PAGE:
Under 10 different scenarios analyzed by the legislative staff "the Social Security recipients will pay either the same tax or less tax under the Senate plan when compared to North Carolina’s current tax code," wrote Jim Blaine, Berger's chief of staff.
The North Carolina League of Municipalities, which represents city and town governments, raised objections to two major provisions. One part of the bill ends the electricity franchise and piped natural gas tax distributions. It also exempts food from local sales tax, although it gives county governments the chance to reimpose that tax. In all, the bill would cost cities $150 million.
Opponents of the bill say this loss of money will simply prompt cities to raise other taxes. Raleigh, for example, would lose nearly $10 million in 2017-18 and $18.5 million in 2018-19. The city would need to raise property taxes to offset those changes, according to the league.
"We know that property owners are going to have to pay because localities are going to have to offset these losses," said Sen. Josh Stein, D-Wake.
Berger said that wasn't true. The bill, he said, would work out to be revenue neutral for cities and counties, especially if they choose to re-implement the local sales tax on food. He added that cities could always choose to reduce spending.
Other critics said the plan gives tax cuts to the wealthiest at the expense of low-income individuals and families.
Half of the benefits of the income tax changes, said Alexandra Sirota of the N.C. Budget and Tax Center, would go to the top 1 percent of earners. She was also critical of provisions eliminating the corporate income tax.
"The vast majority of cuts will be exported to shareholders outside the state," Sirota said.
Nonprofits get longer lead time
Although the bill is substantially the same as Tuesday, it does make one major change for nonprofits. It gives nonprofit groups four years, rather than three, to adjust to a loss of their sales tax exemption.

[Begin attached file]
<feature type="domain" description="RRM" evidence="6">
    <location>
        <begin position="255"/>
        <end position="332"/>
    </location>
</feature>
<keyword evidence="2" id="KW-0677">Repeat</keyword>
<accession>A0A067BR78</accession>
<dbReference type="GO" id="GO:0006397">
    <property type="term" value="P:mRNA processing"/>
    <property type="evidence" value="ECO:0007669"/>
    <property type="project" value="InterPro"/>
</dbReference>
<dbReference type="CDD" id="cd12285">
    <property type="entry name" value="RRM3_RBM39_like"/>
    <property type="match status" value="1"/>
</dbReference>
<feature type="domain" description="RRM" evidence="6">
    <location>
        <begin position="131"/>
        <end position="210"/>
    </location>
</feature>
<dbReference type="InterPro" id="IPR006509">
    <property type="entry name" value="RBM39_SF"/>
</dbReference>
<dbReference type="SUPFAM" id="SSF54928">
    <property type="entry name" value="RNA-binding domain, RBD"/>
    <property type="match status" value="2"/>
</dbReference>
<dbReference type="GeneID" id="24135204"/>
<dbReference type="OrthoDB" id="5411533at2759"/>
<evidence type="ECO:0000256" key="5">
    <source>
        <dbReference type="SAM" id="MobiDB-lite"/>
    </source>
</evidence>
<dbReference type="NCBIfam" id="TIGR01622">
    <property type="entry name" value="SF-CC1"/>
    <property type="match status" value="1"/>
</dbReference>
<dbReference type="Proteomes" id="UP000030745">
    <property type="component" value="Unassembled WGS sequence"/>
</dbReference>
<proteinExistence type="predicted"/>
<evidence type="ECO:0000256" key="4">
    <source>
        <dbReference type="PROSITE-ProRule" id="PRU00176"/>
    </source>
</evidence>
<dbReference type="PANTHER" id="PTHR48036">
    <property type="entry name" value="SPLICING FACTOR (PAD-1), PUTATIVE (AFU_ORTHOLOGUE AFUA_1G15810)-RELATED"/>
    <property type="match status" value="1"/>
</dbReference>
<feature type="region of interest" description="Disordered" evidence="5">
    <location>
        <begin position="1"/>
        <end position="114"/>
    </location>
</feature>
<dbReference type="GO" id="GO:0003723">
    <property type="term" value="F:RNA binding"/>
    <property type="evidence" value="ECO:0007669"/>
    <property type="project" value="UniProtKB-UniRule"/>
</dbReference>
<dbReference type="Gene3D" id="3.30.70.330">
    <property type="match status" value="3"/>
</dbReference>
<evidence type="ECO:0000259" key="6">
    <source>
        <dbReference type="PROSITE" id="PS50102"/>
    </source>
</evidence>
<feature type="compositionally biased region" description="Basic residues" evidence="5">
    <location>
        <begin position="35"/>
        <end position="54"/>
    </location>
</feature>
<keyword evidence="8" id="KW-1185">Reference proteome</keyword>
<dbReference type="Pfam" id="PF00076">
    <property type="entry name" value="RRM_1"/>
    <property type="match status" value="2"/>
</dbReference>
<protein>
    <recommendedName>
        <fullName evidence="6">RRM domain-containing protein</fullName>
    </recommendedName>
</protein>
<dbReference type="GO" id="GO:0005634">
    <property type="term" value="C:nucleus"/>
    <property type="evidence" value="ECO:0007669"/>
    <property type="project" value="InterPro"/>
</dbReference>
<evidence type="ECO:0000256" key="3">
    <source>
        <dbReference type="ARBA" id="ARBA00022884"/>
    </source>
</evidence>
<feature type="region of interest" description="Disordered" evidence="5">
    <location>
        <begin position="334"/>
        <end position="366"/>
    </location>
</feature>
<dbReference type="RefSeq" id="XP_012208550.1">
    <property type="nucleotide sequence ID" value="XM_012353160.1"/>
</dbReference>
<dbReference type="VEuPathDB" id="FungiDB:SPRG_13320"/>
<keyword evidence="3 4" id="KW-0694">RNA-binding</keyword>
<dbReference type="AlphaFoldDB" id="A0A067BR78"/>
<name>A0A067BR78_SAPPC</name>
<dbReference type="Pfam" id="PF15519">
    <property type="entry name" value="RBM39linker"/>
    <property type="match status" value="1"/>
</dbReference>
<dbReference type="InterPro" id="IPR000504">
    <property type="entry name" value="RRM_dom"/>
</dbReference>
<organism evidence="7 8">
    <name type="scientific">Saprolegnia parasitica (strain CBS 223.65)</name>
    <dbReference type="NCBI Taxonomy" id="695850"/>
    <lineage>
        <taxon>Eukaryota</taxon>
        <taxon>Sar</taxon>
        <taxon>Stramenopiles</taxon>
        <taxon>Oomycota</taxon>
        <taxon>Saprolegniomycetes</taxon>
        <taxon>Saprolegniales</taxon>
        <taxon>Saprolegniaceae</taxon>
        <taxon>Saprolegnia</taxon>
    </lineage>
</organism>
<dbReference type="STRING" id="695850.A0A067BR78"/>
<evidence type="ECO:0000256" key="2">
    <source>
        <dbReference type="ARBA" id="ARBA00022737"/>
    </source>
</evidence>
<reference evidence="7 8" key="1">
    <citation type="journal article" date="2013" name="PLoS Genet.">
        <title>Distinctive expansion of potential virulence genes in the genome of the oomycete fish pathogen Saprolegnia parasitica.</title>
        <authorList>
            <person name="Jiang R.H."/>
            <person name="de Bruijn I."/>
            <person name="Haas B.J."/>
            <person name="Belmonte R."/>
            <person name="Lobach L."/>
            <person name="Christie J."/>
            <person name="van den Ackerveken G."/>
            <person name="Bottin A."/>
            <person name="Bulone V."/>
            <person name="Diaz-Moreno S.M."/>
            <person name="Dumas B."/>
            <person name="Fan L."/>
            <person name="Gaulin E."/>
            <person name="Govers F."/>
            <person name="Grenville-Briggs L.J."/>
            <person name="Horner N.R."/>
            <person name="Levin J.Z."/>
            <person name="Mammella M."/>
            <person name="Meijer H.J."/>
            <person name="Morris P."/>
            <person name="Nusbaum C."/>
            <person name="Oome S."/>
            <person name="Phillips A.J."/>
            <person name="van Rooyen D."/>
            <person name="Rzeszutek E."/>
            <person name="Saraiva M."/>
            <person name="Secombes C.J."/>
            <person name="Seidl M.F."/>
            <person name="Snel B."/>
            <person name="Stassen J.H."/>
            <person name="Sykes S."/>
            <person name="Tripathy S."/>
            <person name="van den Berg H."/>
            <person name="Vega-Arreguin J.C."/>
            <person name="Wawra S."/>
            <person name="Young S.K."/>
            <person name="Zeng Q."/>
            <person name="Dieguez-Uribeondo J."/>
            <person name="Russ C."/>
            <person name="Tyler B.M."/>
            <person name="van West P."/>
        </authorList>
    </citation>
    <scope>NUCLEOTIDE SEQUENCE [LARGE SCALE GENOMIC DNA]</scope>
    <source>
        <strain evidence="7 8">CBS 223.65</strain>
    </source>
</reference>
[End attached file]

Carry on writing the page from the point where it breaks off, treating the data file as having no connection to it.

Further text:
"It will help our hospitals," said Sen. Jerry Tillman, R-Randolph. "All of us have been hearing from them and others."
Hospitals are some of the biggest employers in any county, and caps on sales tax refunds will cost them millions of dollars every year. Stein said that each hospital in Wake County will lose $10 million a year once the tax bill fully takes effect.
Sen. Clark Jenkins, D-Edgecombe, said the amendment would merely "delay the pain" but would be especially harmful to rural hospitals.
Another amendment zeroed out a tax rebate that cigarette companies receive for filing their tax reports on time.
As they wound up their discussion, backers of the bill said that it wasn't their ideal measure, but it was better than doing nothing.
"If we're not willing to do something this year on tax reform, I'll predict that tax reform will go away for the next 10 years because nobody will have the nerve to bring it back up and try it again after what's happened this year," said Sen. Harry Brown, R-Onslow.